Tribal Education honors GRIC students at annual Chief Azul awards banquet
May 18, 2018
Roberto A. Jackson
Gila River indian News
The 2018 Chief Azul Scholar and Citizenship awards were resting on stage on a burgundy table cloth at the Vee Quiva Event Center. The awards wouldn’t stay on the table very long. Before the night ended, each award was given to a young Gila River Indian Community member for their academic excellence and inspirational behavior.
The annual Chief Azul Scholar and Citizenship Awards Banquet, hosted by GRIC’s Tribal Education Department on May 4, honored students from fourth to 12th grade with family, Lt. Gov. Robert Stone, Community Council representatives, school administrators and board members in attendance to support the students. Council Representatives included Arzie Hogg of District 1, Carol Schurz of District 2, Carolyn Williams and Rodney Jackson of District 3, Jennifer Allison and Pamela Johnson of District 4, Marlin Dixon of District 5 and Charles Goldtooth from District 6.
“I want the students that are being honored tonight to feel proud,” said Tribal Education Department Director Isaac Salcido.
Gov. Stephen Roe Lewis delivered a recorded video message to the students praising their accomplishments. “As Governor of the Gila River Indian Community I want to congratulate you on your achievements. I am extremely proud of you and I know your families are sharing in your success.”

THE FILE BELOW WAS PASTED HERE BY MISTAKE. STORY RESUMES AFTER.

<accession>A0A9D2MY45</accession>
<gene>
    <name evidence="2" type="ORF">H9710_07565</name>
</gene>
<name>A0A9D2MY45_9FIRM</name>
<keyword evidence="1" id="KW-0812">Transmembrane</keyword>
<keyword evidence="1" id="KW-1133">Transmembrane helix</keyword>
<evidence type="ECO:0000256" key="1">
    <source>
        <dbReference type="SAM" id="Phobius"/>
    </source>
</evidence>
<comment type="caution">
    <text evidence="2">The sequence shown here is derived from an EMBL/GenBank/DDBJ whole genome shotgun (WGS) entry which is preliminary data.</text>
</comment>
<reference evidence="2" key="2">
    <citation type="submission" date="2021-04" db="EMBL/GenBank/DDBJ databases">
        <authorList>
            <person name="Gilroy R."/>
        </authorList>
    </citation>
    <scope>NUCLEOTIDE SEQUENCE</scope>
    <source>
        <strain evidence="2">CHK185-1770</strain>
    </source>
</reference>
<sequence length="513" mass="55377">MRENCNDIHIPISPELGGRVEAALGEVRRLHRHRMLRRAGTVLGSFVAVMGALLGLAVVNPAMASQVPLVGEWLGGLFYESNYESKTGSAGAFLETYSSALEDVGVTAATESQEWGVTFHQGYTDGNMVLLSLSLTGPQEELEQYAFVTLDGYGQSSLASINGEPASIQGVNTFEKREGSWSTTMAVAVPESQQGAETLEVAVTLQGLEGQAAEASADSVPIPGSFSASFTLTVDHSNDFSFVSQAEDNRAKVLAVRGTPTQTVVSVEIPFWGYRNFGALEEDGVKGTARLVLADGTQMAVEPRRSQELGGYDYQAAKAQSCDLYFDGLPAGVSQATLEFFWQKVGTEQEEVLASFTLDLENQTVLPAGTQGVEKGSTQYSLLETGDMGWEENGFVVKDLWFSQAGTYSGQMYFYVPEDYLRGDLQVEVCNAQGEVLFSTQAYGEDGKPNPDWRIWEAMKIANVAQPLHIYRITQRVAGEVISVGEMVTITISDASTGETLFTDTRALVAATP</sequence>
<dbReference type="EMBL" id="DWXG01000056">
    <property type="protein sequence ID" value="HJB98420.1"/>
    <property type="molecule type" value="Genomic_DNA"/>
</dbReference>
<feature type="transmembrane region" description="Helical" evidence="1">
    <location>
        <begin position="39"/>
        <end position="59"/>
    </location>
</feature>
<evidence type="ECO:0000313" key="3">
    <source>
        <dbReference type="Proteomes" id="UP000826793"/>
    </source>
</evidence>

Before the dinner portion of the agenda, Lt. Gov. Stone addressed the students, and the approximately 150 in attendance. His message to the students was to enjoy their success, but to also expect future prosperity if they continue to work hard. “Your real reward is still coming,” said Lt. Gov. Stone
Following the dinner, David Martinez, Associate Professor, Arizona State University, discussed his early experiences as a college student at the University of Rhode Island in his keynote address. He was regretful and homesick during his initial time away from home, but his self-esteem and confidence grew with encouragement from his family. “What I was going through is what many students go through when they are away from home for an extended period of time. I was discovering my true identity,” said Martinez.
Sienna Whittington, K-12 Education Manager, announced the 22 recipients of the 2018 Chief Azul Scholar Awards, which included the winners and the honorable mentions for fourth through 12th grades. With a strict selection criteria, the students were chosen based on grade point average, attendance, behavior, accomplishments and extracurricular activities. Tribal Education along with Lt. Gov. Stone and Council Representative Hogg handed out each award and the students in each grade posed for applause and photographs.
Following the Chief Azul Scholars, Whittington announced the 2018 Chief Azul Citizenship Award winners. Fifteen students from seven high schools received the award for their exceptional behavior, attitude, desire to succeed, and knowledge of GRIC culture among other qualifications. The Citizenship Award winners won’t be in town for the entire summer. They’ll be packing their bags for an upcoming one-week educational trip to Washington D.C.
Council Representative Hogg, Chairman of the Education Standing Committee, closed out the evening by reminding the students about the individuals who supported them during their education and to also show humility and respect. “Stay humble and remember where you come from,” he said.
2018 CHIEF AZUL SCHOLARS
Lehua Lani Dosela
2018 CHIEF AZUL CITIZENSHIP AWARD
Lehua Lani Dosela